I just got back from a lovely vacation in the South of France. Had a great time, spent too much money on food and not enough on wine, and when I arrived back in the States a few days ago, I was happily stinking of ripened cheese, strong coffee, and Gitanes.
A bad stench awaited me at the office, though: my rotten e-mail in-box. I didn't do e-mail on vacation. My wife, the smart one in the family, wouldn't allow it. So when I got back, my in-box was an explosion of messages-- and that's not including spam, which was mostly filtered out. One look made me imagine a cartoon character opening a closet filled to overflowing with pots, pans, and sharp knives--or Captain Kirk and the Tribbles.
The exploding in-box is a common postvacation lament. Even my lovely bride--a musician, not a geek like me--had so much e-mail waiting for her that Outlook XP crashed when it tried to download everything. (I used to have this problem too, until I upgraded to Outlook 2003.)
So I started to wonder, is there a way to gracefully handle that postvacation e-mailbox? I checked around CNET and found a few strategies that people use, explained below (in order of severity). Maybe some of these strategies will work for you. If not, please let me know your methods for dealing with the fallout from an e-mail-free vacation.
Solution 1: Don't stop
Some people here simply keep e-mailing when they go on vacation. Shelby Bonnie, our CEO, uses his Treo 600 to scan his in-box frequently. Mostly, he says, he uses it to delete messages, so when he gets to a real computer he has a more manageable in-box. Also, he uses plane rides to blast through e-mail when the rest of the family is snoozing. And he sneaks online from time to time to keep up-to-date. Not much of a vacation, if you ask me, but I guess if you're CEO, there's just no such thing as a pure vacation.
Jai Singh, of News.com, is in the Shelby camp. He says about the Treo, "It's sort of fixed the mail overflow problem. It's luggable, portable, and discreet. You can take can quick, furtive glances at the incoming while the family is absorbed in the restaurant meal. So far I have escaped the family's wrath." Neat trick, Jai.
Solution 2: The away message
A lot of people use an away message (an autoresponse to incoming mail that lets folks know you're out of town and when you expect to return). Use of these messages is controversial, though. For one thing, the bounce-back verifies your e-mail address to spammers, and putting too much info in your message can be an invitation to crooks: "I'm out of the country right now with my family for three weeks, and my house isn't being watched." But a well-worded away message can be valuable; it tells people trying to reach you why you're not responding to them quickly, and you can also put names and contact info of the people who are covering for you in the message, so you don't lose business. Plus, it cuts down on repeat e-mail from people who are still trying to track you down.
Solution 3: Triage
Candy Meyers, senior vice president of CNET.com, says, "I subscribe to modified triage. Don't read any e-mail for the first five days of a one-week vacation. Then ease your way into reading the mission-critical ones first. If something is so important that your office needs to reach you, they should have your cell. And if you don't have a team in place to handle most emergencies, what kind of boss are you?" As for using the Treo to keep up on e-mail, she says, "Reading e-mail in those all-important first days of a vacation is a great way to kill family spirit."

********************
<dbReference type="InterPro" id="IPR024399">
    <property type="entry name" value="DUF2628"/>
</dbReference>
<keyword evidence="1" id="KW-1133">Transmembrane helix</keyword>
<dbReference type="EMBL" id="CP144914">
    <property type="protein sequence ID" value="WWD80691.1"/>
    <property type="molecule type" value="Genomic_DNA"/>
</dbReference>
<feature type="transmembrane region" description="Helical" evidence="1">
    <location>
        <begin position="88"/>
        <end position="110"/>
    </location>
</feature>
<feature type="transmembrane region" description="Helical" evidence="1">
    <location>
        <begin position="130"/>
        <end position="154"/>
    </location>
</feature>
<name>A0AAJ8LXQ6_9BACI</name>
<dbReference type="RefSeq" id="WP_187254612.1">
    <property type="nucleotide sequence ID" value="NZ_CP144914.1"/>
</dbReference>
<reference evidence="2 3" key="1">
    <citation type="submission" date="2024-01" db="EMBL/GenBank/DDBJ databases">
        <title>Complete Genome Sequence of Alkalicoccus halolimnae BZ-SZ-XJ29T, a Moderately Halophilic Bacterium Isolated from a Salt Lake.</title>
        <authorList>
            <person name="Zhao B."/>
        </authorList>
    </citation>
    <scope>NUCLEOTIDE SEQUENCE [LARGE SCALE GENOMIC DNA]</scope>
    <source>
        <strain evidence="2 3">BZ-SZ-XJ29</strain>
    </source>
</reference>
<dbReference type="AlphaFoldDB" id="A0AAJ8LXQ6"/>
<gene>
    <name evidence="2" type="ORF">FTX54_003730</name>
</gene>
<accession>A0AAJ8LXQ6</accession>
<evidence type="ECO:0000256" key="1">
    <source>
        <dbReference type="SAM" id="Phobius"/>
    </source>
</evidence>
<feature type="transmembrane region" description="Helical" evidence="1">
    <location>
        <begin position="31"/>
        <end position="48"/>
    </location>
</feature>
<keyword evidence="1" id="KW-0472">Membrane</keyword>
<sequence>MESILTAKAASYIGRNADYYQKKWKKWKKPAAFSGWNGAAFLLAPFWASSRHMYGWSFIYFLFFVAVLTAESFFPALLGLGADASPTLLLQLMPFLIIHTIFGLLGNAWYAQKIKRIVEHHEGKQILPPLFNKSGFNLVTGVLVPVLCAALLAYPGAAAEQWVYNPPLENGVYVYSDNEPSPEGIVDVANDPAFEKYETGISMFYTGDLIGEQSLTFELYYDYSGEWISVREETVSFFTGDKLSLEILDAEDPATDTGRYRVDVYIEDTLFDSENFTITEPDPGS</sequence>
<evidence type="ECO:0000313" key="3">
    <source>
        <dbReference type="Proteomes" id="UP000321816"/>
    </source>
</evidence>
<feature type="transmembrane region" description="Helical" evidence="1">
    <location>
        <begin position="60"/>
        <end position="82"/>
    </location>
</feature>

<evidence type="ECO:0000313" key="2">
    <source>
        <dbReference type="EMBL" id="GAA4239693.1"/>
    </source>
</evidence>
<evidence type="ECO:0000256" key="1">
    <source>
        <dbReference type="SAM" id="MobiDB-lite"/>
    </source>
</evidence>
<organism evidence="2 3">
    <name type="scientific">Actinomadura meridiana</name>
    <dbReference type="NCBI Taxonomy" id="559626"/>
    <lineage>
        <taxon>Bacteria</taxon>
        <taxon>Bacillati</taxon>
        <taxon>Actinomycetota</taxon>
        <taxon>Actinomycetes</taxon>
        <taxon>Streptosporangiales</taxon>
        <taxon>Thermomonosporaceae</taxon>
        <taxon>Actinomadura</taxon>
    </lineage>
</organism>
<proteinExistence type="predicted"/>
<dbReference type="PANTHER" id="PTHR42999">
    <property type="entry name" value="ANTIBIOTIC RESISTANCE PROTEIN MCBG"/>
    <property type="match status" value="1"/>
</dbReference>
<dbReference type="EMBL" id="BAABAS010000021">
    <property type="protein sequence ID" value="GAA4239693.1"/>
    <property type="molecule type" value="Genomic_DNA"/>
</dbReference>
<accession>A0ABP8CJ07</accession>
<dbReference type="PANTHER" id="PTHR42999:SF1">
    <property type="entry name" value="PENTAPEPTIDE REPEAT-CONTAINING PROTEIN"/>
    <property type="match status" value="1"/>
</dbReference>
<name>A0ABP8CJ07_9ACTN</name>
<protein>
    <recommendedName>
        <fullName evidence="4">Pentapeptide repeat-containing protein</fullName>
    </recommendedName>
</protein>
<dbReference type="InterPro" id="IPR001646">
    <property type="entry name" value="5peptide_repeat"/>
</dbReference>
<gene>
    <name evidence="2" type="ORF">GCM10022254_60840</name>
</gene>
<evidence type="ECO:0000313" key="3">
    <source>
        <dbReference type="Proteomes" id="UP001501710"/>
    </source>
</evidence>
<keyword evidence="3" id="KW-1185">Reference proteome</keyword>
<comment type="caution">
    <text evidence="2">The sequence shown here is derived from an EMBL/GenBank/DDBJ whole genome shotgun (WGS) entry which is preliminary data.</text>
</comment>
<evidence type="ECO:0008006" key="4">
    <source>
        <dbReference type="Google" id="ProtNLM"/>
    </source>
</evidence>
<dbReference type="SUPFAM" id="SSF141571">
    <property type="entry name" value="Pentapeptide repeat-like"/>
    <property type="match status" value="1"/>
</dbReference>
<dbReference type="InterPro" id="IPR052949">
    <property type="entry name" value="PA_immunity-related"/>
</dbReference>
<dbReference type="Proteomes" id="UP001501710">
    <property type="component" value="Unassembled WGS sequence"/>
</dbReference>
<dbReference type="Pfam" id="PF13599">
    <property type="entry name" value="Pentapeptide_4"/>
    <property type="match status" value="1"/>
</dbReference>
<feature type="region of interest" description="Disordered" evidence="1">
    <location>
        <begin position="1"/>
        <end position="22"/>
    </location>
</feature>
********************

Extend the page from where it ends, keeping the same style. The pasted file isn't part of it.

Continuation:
My boss, Pat Houston, also uses triage, and so do I . When I get back, I sort my e-mail in-box by sender and look for the most recent messages from bosses and the people I do most of my work with. I read and reply to the latest one or two and figure that older stuff will come up again if it's important. Then I scan for the urgent messages, then for subjects on projects that were cooking right before I left.
Another big part of triage: In any discussion thread, start reading at the most current message, not the first one sent. If you've been away for a while, chances are the issue has already been solved, and you can quickly delete the whole thread in one fell swoop.
Solution 4: Denial
Pat also mentioned this strategy: "Pretend the e-mail doesn't exist. Skip right over it and instead start with only the e-mail that begins on the day of your return." That will certainly make your return to work feel like a new beginning, but as Pat notes, "It could also get you out the door--and into the ranks of the unemployed."
Solution 5: Start over from the beginning or lie
This "solution" is the extreme version of denial. There's a legend of a person who used to work at CNET. It's said that when he came back from vacation he would delete his old e-mail account and get a new one, then just tell everybody his new address. It was a fresh start, although of course, the person no longer works here, so you can draw your own conclusions. An alternative is to claim that your hard disk crashed and tell people that if something is important, they should resend it. I don't subscribe to either of these methods, but I admit they're tempting.
So what's your secret postvacation e-mail strategy? Drop me a line. I'm in the office this week, and I have a clean in-box…
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